Mali calls for desert security after hostages freed

Thu Apr 23, 2009 4:48pm EDT
 
Email This Article |
Share This Article
  • Facebook
  • LinkedIn
  • Twitter
| Print This Article
[-] Text [+]

BAMAKO (Reuters) - Mali called for a crackdown to end insecurity across the Sahara and Sahel on Thursday, a day after it secured the release of four Western hostages held by al Qaeda for months in the remote West African desert.

Mali said it did not pay any ransom to free the two Canadian diplomats, a Swiss and a German tourist but President Amadou Toumani Toure praised neighboring Burkina Faso for its help and urged action to free the two remaining tourists.

The kidnapping of the Canadians in Niger and the four tourists on the Mali-Niger border has highlighted the mounting threats of insecurity across the desert region, where a mixture of traffickers, nomadic rebels and Islamist gunmen operate.

"It is time we take action. We cannot just sit here with our arms crossed, finding solutions to free people," Toure said after meeting the former hostages in Bamako, the Malian capital.

"We must first work to free the two who are still being held and then we must also work to put an end to the dangers and threats across the Sahel and the Sahara," he added, giving no details on how the proposed crackdown would work.

The Canadian diplomats -- sporting grey beards, sun-glasses and dark suits -- and the two female tourists -- one of whom limped and had a bandaged leg and arm -- met Toure after being handed to local authorities in the remote northeast of Mali.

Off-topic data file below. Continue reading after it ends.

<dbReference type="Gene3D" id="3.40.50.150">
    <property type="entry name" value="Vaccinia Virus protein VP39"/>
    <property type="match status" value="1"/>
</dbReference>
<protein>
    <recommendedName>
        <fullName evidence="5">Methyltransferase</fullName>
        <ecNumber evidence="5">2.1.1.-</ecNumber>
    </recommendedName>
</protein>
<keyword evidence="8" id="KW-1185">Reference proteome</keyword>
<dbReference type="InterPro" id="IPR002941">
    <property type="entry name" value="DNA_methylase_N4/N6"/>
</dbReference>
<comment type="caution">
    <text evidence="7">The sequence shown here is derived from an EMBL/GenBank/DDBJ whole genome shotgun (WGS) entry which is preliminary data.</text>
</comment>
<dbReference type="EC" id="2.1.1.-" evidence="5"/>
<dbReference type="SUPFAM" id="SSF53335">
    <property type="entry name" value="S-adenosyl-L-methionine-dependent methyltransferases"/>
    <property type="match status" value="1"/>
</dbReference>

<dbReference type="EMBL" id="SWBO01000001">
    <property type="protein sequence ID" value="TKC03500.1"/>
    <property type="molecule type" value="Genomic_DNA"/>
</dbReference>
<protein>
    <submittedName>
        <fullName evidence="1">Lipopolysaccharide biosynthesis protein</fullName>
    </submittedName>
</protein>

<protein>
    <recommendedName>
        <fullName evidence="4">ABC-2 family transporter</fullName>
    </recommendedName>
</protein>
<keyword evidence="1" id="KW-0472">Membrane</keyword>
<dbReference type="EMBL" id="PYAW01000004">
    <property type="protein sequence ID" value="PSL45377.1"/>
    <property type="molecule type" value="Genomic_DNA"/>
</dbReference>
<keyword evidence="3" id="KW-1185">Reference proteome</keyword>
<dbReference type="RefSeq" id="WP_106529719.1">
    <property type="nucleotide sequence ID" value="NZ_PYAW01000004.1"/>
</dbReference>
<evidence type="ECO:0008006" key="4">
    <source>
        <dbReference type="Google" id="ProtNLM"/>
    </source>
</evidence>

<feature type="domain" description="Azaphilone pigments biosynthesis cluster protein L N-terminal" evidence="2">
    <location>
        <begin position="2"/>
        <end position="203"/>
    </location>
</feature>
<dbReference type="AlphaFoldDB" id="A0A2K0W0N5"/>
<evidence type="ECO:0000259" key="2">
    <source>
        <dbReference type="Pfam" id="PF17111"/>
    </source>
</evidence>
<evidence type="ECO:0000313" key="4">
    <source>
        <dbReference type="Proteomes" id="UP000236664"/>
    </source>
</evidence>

Canadian Robert Fowler, a United Nations envoy to Niger, disappeared with his aide just north of Niamey in December. The tourists -- two Swiss, a German and a Briton -- were kidnapped as they returned from a music festival in January.

Few details have emerged about the release but an official in Toure's office said Mali had paid not paid any ransom. Instead, Toure thanked neighboring Burkina Faso for its role in the process, without giving any further details.

Diplomats thanked Mali for its help in securing the release.

Al Qaeda's North African wing had previously said it was holding the hostages and had demanded 20 of its members be freed from detention in Mali and other countries as a condition for releasing the hostages.

(Reporting by Tiemoko Diallo; Writing by David Lewis; Editing by Louise Ireland)

 
<p>Canadian diplomat Robert Fowler is seen in this undated file photo. REUTERS/Stringer</p>